Researchers from Boston University and Tufts Medical Center found that people who live to 100 years of age may have immune cells that are uniquely composed to provide higher protection against illness, USA Today reported.
According to Tufts University senior bioinformatician Tanya Karagiannis, a lead author in the study, which was published last Friday in the Lancet, the data compiled by the researchers supports the theory that those over 100 “have protective factors” that enable them “to recover from disease and reach extreme old age.”
Ordinarily, immune systems decline as we get older. However, there may be some who continue to maintain a robust immune system even at the age of 100, USA Today reported.
To test this theory, the researchers studied the immune cells from the blood of seven centenarians in North America and found immune-specific aging patterns. Comparing their data with information on the immune systems of people of varying ages, the researchers found that the immune profiles of the centenarians did not follow the trends normally associated with aging.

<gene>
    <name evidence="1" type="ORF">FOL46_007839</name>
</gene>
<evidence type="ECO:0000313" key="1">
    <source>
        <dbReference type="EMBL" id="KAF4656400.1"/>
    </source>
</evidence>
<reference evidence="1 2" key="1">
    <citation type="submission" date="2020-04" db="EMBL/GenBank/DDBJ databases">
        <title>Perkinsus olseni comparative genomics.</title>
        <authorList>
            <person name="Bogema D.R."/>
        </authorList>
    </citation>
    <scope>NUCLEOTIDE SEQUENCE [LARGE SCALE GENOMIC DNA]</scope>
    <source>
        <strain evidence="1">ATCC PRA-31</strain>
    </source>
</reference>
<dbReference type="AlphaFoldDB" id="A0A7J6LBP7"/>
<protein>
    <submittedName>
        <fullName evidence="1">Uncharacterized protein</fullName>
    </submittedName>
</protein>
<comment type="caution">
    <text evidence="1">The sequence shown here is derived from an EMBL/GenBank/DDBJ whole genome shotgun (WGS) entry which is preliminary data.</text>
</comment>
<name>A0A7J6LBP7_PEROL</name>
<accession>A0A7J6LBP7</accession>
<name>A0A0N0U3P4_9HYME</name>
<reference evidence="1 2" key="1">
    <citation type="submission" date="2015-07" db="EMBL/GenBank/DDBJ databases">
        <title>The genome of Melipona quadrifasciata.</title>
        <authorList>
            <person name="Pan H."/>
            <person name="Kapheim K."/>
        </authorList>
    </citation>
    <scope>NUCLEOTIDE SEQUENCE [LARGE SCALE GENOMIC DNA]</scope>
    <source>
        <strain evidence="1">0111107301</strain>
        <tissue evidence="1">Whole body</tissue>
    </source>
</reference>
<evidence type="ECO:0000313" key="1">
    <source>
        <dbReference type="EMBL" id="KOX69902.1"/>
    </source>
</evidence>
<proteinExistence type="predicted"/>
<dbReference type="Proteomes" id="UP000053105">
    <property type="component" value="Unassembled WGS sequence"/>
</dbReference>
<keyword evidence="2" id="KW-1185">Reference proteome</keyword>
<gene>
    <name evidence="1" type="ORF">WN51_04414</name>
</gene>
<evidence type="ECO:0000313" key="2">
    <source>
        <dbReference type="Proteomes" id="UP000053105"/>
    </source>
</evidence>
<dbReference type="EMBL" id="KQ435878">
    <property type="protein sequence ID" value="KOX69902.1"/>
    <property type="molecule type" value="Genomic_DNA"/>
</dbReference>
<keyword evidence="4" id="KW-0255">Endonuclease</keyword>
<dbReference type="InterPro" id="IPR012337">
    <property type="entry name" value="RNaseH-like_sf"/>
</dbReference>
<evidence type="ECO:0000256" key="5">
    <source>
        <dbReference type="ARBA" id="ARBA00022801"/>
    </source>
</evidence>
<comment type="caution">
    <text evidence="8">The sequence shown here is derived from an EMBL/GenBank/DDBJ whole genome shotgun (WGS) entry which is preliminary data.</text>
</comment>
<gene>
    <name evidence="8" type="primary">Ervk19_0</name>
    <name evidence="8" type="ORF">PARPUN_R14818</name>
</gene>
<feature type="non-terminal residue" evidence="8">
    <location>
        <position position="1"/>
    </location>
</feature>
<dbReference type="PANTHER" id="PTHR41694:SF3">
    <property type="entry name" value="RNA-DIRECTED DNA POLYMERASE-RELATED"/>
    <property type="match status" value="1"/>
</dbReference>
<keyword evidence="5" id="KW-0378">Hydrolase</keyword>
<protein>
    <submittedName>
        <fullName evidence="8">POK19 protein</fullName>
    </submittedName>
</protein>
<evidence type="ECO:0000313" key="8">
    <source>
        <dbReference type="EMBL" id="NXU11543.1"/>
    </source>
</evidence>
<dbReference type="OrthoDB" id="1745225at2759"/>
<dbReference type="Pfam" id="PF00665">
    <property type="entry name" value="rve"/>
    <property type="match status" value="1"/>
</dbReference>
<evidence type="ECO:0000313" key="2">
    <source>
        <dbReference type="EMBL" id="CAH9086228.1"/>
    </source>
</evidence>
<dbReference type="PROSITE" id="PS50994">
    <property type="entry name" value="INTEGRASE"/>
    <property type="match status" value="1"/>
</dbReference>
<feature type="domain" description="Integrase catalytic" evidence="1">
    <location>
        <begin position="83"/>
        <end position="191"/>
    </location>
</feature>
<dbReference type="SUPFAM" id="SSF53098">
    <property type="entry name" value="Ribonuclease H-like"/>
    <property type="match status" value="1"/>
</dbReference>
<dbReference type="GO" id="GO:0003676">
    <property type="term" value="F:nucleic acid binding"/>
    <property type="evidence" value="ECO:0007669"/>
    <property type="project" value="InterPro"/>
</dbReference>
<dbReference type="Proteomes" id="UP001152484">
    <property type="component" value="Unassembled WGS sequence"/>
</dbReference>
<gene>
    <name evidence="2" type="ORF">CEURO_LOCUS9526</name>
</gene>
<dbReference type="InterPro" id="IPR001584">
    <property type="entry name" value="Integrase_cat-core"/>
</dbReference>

Instead, the centenarians showed a distinct immune cell composition with high-functioning immune systems that have adapted to illness, increasing their ability to fight off infections.
The researchers believe that these immune cells could reveal important mechanisms that could allow someone to recover from disease while living longer, healthier lives.
What is not clear is if the super immunity found in the immune cells is naturally occurring, genetic, or a combination of factors, according to senior author associate professor of medicine, biostatistics, and bioinformatics Stefano Monti of Boston University School of Medicine.
Monti said what makes people live longer is a complex question involving “multiple factors” like genetics, lifestyle, and luck.
At the same time, Boston University associate professor of medicine George Murphy said the study of the centenarians provides a “blueprint” for how to live healthier, more productive lives.